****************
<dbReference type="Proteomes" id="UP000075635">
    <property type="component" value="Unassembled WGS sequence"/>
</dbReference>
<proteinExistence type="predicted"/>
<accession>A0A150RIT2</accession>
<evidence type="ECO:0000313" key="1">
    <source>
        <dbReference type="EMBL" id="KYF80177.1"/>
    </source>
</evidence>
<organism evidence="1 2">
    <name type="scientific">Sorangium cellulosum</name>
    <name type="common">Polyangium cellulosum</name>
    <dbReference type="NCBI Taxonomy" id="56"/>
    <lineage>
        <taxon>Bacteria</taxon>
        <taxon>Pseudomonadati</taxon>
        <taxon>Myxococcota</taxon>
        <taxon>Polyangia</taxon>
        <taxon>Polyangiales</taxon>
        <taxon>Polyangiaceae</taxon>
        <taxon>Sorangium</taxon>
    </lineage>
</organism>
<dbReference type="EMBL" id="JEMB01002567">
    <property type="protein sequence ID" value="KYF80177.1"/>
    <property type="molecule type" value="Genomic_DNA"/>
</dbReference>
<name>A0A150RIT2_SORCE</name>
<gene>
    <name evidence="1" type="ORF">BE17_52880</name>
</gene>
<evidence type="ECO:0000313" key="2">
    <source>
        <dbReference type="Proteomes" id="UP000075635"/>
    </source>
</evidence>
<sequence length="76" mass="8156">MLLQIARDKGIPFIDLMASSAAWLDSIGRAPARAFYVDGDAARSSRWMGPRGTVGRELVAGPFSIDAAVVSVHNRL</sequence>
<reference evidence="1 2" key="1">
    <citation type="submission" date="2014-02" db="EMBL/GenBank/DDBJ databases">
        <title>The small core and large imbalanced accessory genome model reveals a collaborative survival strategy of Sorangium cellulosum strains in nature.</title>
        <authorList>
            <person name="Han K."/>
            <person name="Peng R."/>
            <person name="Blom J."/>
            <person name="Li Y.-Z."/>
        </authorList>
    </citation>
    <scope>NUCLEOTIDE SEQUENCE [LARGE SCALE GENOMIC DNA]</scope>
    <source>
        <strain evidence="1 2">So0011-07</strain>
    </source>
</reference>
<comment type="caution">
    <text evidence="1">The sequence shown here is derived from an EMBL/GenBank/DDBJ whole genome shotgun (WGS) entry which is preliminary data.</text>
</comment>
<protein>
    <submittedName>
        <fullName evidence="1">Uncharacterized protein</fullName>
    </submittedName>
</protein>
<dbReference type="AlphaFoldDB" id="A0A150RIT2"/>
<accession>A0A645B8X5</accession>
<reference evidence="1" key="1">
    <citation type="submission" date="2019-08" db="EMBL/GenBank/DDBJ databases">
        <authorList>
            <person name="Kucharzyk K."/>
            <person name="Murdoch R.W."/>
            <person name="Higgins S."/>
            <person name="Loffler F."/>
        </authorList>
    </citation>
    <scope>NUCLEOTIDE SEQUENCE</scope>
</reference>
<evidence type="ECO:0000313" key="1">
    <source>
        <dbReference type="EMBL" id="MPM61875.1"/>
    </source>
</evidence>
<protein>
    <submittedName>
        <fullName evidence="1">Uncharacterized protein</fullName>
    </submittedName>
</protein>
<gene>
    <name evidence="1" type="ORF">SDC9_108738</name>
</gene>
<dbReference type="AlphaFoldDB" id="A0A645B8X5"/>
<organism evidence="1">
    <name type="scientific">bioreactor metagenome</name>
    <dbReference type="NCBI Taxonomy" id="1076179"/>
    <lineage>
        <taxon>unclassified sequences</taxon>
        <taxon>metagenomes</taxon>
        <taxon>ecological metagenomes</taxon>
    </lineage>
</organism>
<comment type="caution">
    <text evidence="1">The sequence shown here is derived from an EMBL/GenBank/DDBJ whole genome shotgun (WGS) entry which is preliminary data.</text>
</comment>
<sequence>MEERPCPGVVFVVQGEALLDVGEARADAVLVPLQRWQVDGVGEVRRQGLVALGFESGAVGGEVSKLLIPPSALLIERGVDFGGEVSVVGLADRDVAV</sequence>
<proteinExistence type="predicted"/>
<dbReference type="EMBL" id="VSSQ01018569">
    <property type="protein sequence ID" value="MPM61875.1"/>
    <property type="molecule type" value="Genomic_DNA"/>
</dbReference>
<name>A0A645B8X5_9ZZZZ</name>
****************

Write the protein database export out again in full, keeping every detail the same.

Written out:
<dbReference type="Proteomes" id="UP000075635">
    <property type="component" value="Unassembled WGS sequence"/>
</dbReference>
<proteinExistence type="predicted"/>
<accession>A0A150RIT2</accession>
<evidence type="ECO:0000313" key="1">
    <source>
        <dbReference type="EMBL" id="KYF80177.1"/>
    </source>
</evidence>
<organism evidence="1 2">
    <name type="scientific">Sorangium cellulosum</name>
    <name type="common">Polyangium cellulosum</name>
    <dbReference type="NCBI Taxonomy" id="56"/>
    <lineage>
        <taxon>Bacteria</taxon>
        <taxon>Pseudomonadati</taxon>
        <taxon>Myxococcota</taxon>
        <taxon>Polyangia</taxon>
        <taxon>Polyangiales</taxon>
        <taxon>Polyangiaceae</taxon>
        <taxon>Sorangium</taxon>
    </lineage>
</organism>
<dbReference type="EMBL" id="JEMB01002567">
    <property type="protein sequence ID" value="KYF80177.1"/>
    <property type="molecule type" value="Genomic_DNA"/>
</dbReference>
<name>A0A150RIT2_SORCE</name>
<gene>
    <name evidence="1" type="ORF">BE17_52880</name>
</gene>
<evidence type="ECO:0000313" key="2">
    <source>
        <dbReference type="Proteomes" id="UP000075635"/>
    </source>
</evidence>
<sequence length="76" mass="8156">MLLQIARDKGIPFIDLMASSAAWLDSIGRAPARAFYVDGDAARSSRWMGPRGTVGRELVAGPFSIDAAVVSVHNRL</sequence>
<reference evidence="1 2" key="1">
    <citation type="submission" date="2014-02" db="EMBL/GenBank/DDBJ databases">
        <title>The small core and large imbalanced accessory genome model reveals a collaborative survival strategy of Sorangium cellulosum strains in nature.</title>
        <authorList>
            <person name="Han K."/>
            <person name="Peng R."/>
            <person name="Blom J."/>
            <person name="Li Y.-Z."/>
        </authorList>
    </citation>
    <scope>NUCLEOTIDE SEQUENCE [LARGE SCALE GENOMIC DNA]</scope>
    <source>
        <strain evidence="1 2">So0011-07</strain>
    </source>
</reference>
<comment type="caution">
    <text evidence="1">The sequence shown here is derived from an EMBL/GenBank/DDBJ whole genome shotgun (WGS) entry which is preliminary data.</text>
</comment>
<protein>
    <submittedName>
        <fullName evidence="1">Uncharacterized protein</fullName>
    </submittedName>
</protein>
<dbReference type="AlphaFoldDB" id="A0A150RIT2"/>
<accession>A0A645B8X5</accession>
<reference evidence="1" key="1">
    <citation type="submission" date="2019-08" db="EMBL/GenBank/DDBJ databases">
        <authorList>
            <person name="Kucharzyk K."/>
            <person name="Murdoch R.W."/>
            <person name="Higgins S."/>
            <person name="Loffler F."/>
        </authorList>
    </citation>
    <scope>NUCLEOTIDE SEQUENCE</scope>
</reference>
<evidence type="ECO:0000313" key="1">
    <source>
        <dbReference type="EMBL" id="MPM61875.1"/>
    </source>
</evidence>
<protein>
    <submittedName>
        <fullName evidence="1">Uncharacterized protein</fullName>
    </submittedName>
</protein>
<gene>
    <name evidence="1" type="ORF">SDC9_108738</name>
</gene>
<dbReference type="AlphaFoldDB" id="A0A645B8X5"/>
<organism evidence="1">
    <name type="scientific">bioreactor metagenome</name>
    <dbReference type="NCBI Taxonomy" id="1076179"/>
    <lineage>
        <taxon>unclassified sequences</taxon>
        <taxon>metagenomes</taxon>
        <taxon>ecological metagenomes</taxon>
    </lineage>
</organism>
<comment type="caution">
    <text evidence="1">The sequence shown here is derived from an EMBL/GenBank/DDBJ whole genome shotgun (WGS) entry which is preliminary data.</text>
</comment>
<sequence>MEERPCPGVVFVVQGEALLDVGEARADAVLVPLQRWQVDGVGEVRRQGLVALGFESGAVGGEVSKLLIPPSALLIERGVDFGGEVSVVGLADRDVAV</sequence>
<proteinExistence type="predicted"/>
<dbReference type="EMBL" id="VSSQ01018569">
    <property type="protein sequence ID" value="MPM61875.1"/>
    <property type="molecule type" value="Genomic_DNA"/>
</dbReference>
<name>A0A645B8X5_9ZZZZ</name>